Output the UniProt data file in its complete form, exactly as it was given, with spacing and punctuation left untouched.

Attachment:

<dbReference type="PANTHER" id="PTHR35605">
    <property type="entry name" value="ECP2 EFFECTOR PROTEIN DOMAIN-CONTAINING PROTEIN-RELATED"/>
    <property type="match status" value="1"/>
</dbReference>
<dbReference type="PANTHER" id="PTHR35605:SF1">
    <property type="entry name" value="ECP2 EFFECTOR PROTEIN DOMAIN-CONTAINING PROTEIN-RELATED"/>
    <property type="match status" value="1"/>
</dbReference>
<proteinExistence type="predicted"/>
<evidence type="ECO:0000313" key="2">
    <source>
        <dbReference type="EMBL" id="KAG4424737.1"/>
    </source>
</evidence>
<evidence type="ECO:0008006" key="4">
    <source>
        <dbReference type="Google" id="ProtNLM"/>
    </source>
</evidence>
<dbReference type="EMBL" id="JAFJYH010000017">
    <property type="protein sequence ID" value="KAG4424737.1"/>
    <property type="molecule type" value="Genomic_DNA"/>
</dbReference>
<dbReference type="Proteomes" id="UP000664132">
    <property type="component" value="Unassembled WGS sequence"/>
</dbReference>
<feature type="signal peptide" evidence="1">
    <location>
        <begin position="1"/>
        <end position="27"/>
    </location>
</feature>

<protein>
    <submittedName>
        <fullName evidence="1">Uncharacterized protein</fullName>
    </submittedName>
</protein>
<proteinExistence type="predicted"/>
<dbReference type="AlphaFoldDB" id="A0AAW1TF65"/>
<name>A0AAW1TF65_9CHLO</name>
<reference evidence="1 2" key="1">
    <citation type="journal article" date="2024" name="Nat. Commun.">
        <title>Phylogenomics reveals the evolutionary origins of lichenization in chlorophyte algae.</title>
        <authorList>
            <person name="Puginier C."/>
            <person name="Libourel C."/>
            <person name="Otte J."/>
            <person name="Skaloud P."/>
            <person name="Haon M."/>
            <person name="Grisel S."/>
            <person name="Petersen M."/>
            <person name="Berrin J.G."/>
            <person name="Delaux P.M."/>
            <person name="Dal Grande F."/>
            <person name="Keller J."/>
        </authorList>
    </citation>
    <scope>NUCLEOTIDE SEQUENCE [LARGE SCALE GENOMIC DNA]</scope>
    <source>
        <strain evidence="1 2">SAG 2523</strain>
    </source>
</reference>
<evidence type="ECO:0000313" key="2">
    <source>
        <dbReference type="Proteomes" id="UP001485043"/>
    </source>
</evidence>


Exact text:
<dbReference type="PANTHER" id="PTHR35605">
    <property type="entry name" value="ECP2 EFFECTOR PROTEIN DOMAIN-CONTAINING PROTEIN-RELATED"/>
    <property type="match status" value="1"/>
</dbReference>
<dbReference type="PANTHER" id="PTHR35605:SF1">
    <property type="entry name" value="ECP2 EFFECTOR PROTEIN DOMAIN-CONTAINING PROTEIN-RELATED"/>
    <property type="match status" value="1"/>
</dbReference>
<proteinExistence type="predicted"/>
<evidence type="ECO:0000313" key="2">
    <source>
        <dbReference type="EMBL" id="KAG4424737.1"/>
    </source>
</evidence>
<evidence type="ECO:0008006" key="4">
    <source>
        <dbReference type="Google" id="ProtNLM"/>
    </source>
</evidence>
<dbReference type="EMBL" id="JAFJYH010000017">
    <property type="protein sequence ID" value="KAG4424737.1"/>
    <property type="molecule type" value="Genomic_DNA"/>
</dbReference>
<dbReference type="Proteomes" id="UP000664132">
    <property type="component" value="Unassembled WGS sequence"/>
</dbReference>
<feature type="signal peptide" evidence="1">
    <location>
        <begin position="1"/>
        <end position="27"/>
    </location>
</feature>

<protein>
    <submittedName>
        <fullName evidence="1">Uncharacterized protein</fullName>
    </submittedName>
</protein>
<proteinExistence type="predicted"/>
<dbReference type="AlphaFoldDB" id="A0AAW1TF65"/>
<name>A0AAW1TF65_9CHLO</name>
<reference evidence="1 2" key="1">
    <citation type="journal article" date="2024" name="Nat. Commun.">
        <title>Phylogenomics reveals the evolutionary origins of lichenization in chlorophyte algae.</title>
        <authorList>
            <person name="Puginier C."/>
            <person name="Libourel C."/>
            <person name="Otte J."/>
            <person name="Skaloud P."/>
            <person name="Haon M."/>
            <person name="Grisel S."/>
            <person name="Petersen M."/>
            <person name="Berrin J.G."/>
            <person name="Delaux P.M."/>
            <person name="Dal Grande F."/>
            <person name="Keller J."/>
        </authorList>
    </citation>
    <scope>NUCLEOTIDE SEQUENCE [LARGE SCALE GENOMIC DNA]</scope>
    <source>
        <strain evidence="1 2">SAG 2523</strain>
    </source>
</reference>
<evidence type="ECO:0000313" key="2">
    <source>
        <dbReference type="Proteomes" id="UP001485043"/>
    </source>
</evidence>